Elon Musk to buy Twitter for  billion

Elon Musk to buy Twitter for $44 billion

The deal, which will take the company private, caps a dizzying period in which the Tesla and SpaceX CEO became one of Twitter’s biggest shareholders, was offered and declined a seat on its board and an offer to buy. the company, all in less than a month.

Under the terms of the deal, shareholders will receive $54.20 in cash for each share of Twitter they own, matching Musk’s original offer and marking a 38% premium to the share price the day before Musk disclosed his deal. participation in the company.

“Freedom of expression is the foundation of a functioning democracy, and Twitter is the digital public square where issues vital to the future of humanity are debated,” Musk said in a statement Monday. “Twitter has enormous potential; I look forward to working with the company and the user community to unlock it.”

The deal, which was unanimously approved by Twitter’s board of directors, is expected to close this year. It comes after Musk revealed last week that he had secured $46.5 billion in financing to acquire the company, an apparent turning point that forced Twitter’s board of directors to seriously consider the deal. The board met on Sunday to assess Musk’s offer.

“Twitter’s board of directors undertook a thoughtful and comprehensive process to evaluate Elon’s proposal with a deliberate focus on value, certainty and funding,” Twitter Independent Board Chairman Bret Taylor said in a statement. statement, calling the deal “the best way forward for Twitter shareholders.” »

Twitter shares rose nearly 6% after the deal was announced, hovering around $51.84, just shy of the offer price. The deal is pending shareholder and regulatory approval.

In an internal message to employees obtained by CNN, Twitter CEO Parag Agrawal said he would hold a general meeting with Taylor on Monday afternoon to answer questions about the deal. “I know this is a significant change and you’re probably processing what this means for you and the future of Twitter,” he said.

What Musk Means to Twitter

Musk is a high-profile and controversial Twitter user. He has more than 83 million followers on the platform, which he has used over the years for everything from sharing memes and talking about his companies to insulting politicians, spreading misleading claims about Covid-19 and making offensive comments about the transgender community.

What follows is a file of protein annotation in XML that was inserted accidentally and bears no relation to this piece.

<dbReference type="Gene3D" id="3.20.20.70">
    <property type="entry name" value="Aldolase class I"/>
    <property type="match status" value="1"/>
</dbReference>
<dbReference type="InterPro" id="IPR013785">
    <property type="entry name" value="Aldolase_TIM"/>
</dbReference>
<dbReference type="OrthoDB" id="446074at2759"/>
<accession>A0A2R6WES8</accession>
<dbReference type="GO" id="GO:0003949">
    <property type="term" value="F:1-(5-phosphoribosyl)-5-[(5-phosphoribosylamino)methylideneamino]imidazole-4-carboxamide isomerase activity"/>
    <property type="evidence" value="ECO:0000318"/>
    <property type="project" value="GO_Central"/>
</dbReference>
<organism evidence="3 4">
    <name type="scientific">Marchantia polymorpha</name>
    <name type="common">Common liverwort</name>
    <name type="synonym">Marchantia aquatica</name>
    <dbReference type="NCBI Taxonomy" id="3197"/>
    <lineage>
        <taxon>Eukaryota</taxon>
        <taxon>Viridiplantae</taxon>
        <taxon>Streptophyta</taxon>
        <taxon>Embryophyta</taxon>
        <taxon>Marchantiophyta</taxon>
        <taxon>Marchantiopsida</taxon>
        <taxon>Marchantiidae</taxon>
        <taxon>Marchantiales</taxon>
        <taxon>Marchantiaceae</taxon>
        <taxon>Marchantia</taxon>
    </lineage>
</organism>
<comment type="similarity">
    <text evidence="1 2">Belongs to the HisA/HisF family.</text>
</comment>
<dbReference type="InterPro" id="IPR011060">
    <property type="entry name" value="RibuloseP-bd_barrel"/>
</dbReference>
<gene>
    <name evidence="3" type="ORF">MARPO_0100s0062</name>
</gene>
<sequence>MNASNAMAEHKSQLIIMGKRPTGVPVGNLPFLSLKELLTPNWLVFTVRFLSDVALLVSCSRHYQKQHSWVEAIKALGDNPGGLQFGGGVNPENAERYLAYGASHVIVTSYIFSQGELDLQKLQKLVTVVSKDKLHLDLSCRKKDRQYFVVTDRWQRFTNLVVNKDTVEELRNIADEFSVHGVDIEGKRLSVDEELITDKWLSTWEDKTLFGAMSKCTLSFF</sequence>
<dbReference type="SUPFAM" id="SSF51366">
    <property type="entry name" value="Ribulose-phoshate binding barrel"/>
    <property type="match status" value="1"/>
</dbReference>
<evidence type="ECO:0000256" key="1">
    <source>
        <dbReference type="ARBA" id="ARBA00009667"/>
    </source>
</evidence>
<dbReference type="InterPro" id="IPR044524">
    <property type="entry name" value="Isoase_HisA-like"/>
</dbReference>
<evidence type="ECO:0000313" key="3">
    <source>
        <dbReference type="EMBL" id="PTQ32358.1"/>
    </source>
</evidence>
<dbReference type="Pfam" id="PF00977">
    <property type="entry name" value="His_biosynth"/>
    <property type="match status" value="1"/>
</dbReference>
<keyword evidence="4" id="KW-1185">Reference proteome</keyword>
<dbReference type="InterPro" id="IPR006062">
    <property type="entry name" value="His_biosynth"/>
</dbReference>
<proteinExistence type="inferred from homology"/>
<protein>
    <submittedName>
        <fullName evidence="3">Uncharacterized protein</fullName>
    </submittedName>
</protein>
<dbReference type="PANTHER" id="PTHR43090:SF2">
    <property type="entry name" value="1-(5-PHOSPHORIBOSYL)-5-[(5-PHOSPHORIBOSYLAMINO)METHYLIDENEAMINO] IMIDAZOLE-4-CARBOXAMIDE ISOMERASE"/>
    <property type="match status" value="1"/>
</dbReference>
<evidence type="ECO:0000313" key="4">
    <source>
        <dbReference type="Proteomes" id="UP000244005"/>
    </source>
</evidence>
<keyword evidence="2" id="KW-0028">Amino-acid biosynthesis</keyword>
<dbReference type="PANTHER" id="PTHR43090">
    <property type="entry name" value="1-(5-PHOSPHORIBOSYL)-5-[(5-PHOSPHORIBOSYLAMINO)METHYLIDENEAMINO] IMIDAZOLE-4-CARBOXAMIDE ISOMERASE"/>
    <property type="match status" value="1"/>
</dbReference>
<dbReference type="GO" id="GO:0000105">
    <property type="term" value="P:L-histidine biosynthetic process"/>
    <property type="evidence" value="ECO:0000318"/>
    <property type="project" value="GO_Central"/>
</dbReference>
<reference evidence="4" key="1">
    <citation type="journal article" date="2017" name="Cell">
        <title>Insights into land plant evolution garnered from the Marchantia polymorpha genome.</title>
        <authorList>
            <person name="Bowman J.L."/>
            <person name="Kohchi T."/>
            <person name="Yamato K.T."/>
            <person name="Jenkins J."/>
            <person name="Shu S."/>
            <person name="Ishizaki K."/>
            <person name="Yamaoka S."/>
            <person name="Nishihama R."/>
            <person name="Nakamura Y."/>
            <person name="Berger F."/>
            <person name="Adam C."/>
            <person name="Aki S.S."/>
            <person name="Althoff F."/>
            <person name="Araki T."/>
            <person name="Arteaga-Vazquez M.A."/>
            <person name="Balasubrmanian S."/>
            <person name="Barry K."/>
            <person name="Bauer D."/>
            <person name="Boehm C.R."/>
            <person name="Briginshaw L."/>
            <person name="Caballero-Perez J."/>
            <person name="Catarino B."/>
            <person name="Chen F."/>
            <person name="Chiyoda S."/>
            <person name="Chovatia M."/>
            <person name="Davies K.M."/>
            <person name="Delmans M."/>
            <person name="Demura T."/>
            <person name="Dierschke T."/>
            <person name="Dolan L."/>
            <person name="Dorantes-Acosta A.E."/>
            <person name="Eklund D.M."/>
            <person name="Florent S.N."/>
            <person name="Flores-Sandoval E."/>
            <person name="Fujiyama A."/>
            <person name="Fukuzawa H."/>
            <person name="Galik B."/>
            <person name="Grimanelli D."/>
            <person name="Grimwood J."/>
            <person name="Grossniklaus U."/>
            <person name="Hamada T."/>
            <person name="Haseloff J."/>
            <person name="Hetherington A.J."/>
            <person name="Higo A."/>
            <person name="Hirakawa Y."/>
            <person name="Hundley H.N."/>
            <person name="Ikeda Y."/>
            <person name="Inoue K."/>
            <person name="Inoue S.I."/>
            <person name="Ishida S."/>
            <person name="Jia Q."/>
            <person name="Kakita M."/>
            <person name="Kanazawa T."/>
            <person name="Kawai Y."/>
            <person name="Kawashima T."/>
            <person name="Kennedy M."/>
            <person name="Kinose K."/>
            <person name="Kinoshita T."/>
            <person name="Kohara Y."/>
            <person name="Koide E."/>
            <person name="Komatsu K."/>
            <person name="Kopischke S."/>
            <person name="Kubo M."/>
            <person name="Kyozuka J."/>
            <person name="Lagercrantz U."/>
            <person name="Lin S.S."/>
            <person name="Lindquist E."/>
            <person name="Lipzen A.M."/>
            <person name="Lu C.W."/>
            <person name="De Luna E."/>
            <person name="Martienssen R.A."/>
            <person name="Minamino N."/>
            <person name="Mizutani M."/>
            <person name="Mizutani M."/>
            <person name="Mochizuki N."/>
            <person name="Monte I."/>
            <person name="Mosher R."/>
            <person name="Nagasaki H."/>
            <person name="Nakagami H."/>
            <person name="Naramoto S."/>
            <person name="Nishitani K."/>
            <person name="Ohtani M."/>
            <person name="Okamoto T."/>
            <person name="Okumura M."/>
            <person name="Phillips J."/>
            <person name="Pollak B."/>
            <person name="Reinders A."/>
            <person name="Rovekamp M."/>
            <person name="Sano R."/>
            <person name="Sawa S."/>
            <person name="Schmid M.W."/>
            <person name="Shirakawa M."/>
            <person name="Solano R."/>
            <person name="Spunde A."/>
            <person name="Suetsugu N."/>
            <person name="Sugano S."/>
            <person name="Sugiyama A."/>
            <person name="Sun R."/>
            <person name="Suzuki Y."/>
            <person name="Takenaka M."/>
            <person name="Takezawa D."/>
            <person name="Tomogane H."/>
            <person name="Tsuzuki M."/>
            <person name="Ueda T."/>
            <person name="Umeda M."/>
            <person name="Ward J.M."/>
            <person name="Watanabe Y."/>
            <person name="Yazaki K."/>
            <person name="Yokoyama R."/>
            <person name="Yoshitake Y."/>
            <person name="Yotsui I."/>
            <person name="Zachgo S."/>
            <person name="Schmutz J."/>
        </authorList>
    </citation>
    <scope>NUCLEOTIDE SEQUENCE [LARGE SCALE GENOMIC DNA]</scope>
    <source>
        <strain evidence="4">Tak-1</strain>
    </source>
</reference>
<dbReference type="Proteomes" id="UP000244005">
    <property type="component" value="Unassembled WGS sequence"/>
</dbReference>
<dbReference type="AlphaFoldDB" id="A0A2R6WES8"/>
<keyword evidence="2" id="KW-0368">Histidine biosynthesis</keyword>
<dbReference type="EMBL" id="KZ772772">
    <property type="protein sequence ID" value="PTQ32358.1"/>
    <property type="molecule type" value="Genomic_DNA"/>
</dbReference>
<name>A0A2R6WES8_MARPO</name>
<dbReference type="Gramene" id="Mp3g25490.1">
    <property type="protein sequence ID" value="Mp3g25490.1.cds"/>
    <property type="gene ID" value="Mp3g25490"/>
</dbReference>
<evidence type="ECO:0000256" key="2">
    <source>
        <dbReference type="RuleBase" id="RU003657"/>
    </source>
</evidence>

Musk has repeatedly emphasized in recent days that his goal is to bolster free speech on the platform and work to “unlock” Twitter’s “extraordinary potential.”

In his Monday statement, Musk said he wants to “make Twitter better than ever by improving the product with new features, making algorithms open source to increase trust, defeating spam bots, and authenticating all humans.” ». Separately, he said in a tweet Monday that he hopes “even my worst critics stay on Twitter, because that’s what free speech means.”

Still, some industry insiders worry that Musk’s desire for free speech on Twitter could mean rolling back some of the platform’s work to curb hate speech, misinformation, harassment and other harmful content. Others questioned whether Musk could restore former President Donald Trump’s account, which was deleted early last year for violating Twitter’s policies against incitement to violence following Capitol Riot. Such a move could have significant ramifications for the upcoming 2024 US presidential election.

Although Twitter is smaller than some social media rivals, it has a huge influence in the online and offline worlds because it is used by many politicians, public figures, and journalists, and has at times acted as a model for other platforms on how to handle harmful content. .

“Do not allow Twitter to become a petri dish for hate speech or falsehoods that subvert our democracy,” said Derrick Johnson, president of the NAACP, in a statement to Musk on Monday after the agreement.

A new and uncertain era for Twitter

In the days since Musk’s initial offering, many of the company’s followers have wondered if Twitter would try to find another buyer, especially after the company implemented a poison pill to make it harder for Musk to acquire the company without their approval.

But CFRA senior equity analyst Angelo Zino said Monday that the Twitter board that considered Musk’s offer more seriously may have come “from the board’s understanding that an alternative ‘white knight’ offer may be hard to come by, especially after the drop in social media company asset prices in recent weeks/months.”

It’s unclear whether Agrawal, who took over as CEO from founder Jack Dorsey in November, will remain in the top job after the acquisition. Musk previously tweeted a meme comparing Agrawal to former Soviet leader Joseph Stalin. Musk also said in his offer letter to buy Twitter that he doesn’t “trust management.”

The deal, however, could end nearly a decade of chaos at Twitter as a public company, during which it cycled through CEOs, battled with an activist investor and struggled to fuel growth and successfully monetize its influential user base.

Agrawal said in Monday’s statement that “Twitter has purpose and relevance that impacts the world.” He added: “Deeply proud of our teams and inspired by the work that has never been more important.”

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